The green food plot you saw so many mature deer on during September and October may be covered in snow during this time period. It also could be bare ground and you might be wondering why your clover, brassica, or winter wheat field isn’t seeing any deer. It all revolves around what deer need to survive. By mid-winter, green food sources usually aren’t supplying what deer need—unless it’s the only good food in the neighborhood. You may find deer hitting green food sources again when temperatures warm up, but don’t count on seeing many deer on your green plots if they aren’t tucked away next to areas of high cover, or a south-facing hill. In most cases, deer would prefer corn or soybeans to a green food plot during cold winter months. However, never say ‘always’ in deer hunting—find what works in your area and plan your late season hunting around it.
Weather patterns play a crucial role in late season hunting. Weather dictates deer movement during each phase of the season to some extent. Late season is unique in that cold and warm fronts can get the deer moving, but it all depends on the previous few days of weather. For example, if the temperature has been 40 for around three to four days straight, and then the bottom drops out and the next days high is going to be 17 degrees and clear, it will probably enhance deer movement and could get your target buck up and moving. The opposite is sometimes true during late season as well. If there have been multiple days, or even a week of extremely cold weather, warming temperatures sometimes bring good movement as well. During these warmer temps or ‘breaks’ from the freezing cold, deer take this as an opportunity to sort of ‘stretch out’ and move around, much like humans would during a break from the cold weather. Pay close attention to trail cameras this time of year to gain knowledge of weather fronts and how it affects deer movement in your area.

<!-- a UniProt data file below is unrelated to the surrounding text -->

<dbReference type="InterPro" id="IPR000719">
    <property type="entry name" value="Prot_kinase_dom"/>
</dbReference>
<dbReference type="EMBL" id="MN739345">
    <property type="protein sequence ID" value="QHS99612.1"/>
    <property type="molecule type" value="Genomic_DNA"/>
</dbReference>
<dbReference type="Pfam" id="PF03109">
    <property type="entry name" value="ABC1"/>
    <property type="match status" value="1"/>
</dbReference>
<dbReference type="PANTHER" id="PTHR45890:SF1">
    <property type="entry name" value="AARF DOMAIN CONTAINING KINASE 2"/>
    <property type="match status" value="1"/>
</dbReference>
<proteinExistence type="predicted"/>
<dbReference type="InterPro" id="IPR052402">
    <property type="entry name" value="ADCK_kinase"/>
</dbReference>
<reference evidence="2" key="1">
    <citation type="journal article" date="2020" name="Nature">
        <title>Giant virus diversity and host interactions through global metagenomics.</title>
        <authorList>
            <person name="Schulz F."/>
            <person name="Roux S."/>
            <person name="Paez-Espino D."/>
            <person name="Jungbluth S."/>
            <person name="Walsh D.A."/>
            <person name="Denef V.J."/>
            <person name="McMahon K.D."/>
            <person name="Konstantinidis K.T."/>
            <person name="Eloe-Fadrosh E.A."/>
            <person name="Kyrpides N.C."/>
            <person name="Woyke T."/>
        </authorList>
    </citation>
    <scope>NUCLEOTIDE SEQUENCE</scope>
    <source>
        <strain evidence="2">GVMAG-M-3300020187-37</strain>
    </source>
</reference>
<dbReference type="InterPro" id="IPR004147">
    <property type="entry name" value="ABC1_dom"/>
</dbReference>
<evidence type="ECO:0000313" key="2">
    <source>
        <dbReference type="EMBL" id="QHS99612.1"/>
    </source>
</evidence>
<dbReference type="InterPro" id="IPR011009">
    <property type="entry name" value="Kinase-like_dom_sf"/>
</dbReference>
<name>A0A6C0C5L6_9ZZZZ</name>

Late Season Hunting Gear
Late season hunters understand that clothing and gear are crucial to late season success. Although you probably aren’t logging more than 3-4 hours for each late season hunt, you still allow yourself to get cold unless you prepare. To bear the cold weather, preparing for a late season buck hunt might require you to set up a Muddy ground blind or box blind weeks in advance. Proper layering is key for being able to stay out in the elements for as long as possible. Be sure to pack a head cover, neck gaiter, and gloves—there is nothing worse than your extremities being exposed to wind and cold air. As temperatures dip below freezing, or even below zero, you will be glad you prepared and had the necessary gear to make it through your late season quests.
Late season is all about keeping tabs on the pulse of deer activity in your area. Understand the above factors and you will give yourself the best chance for success. Knowing when to strike, and when to sit back, is critical for dealing with highly pressured deer around their coveted food sources. Be adaptable and mobile to position yourself for your opportunity.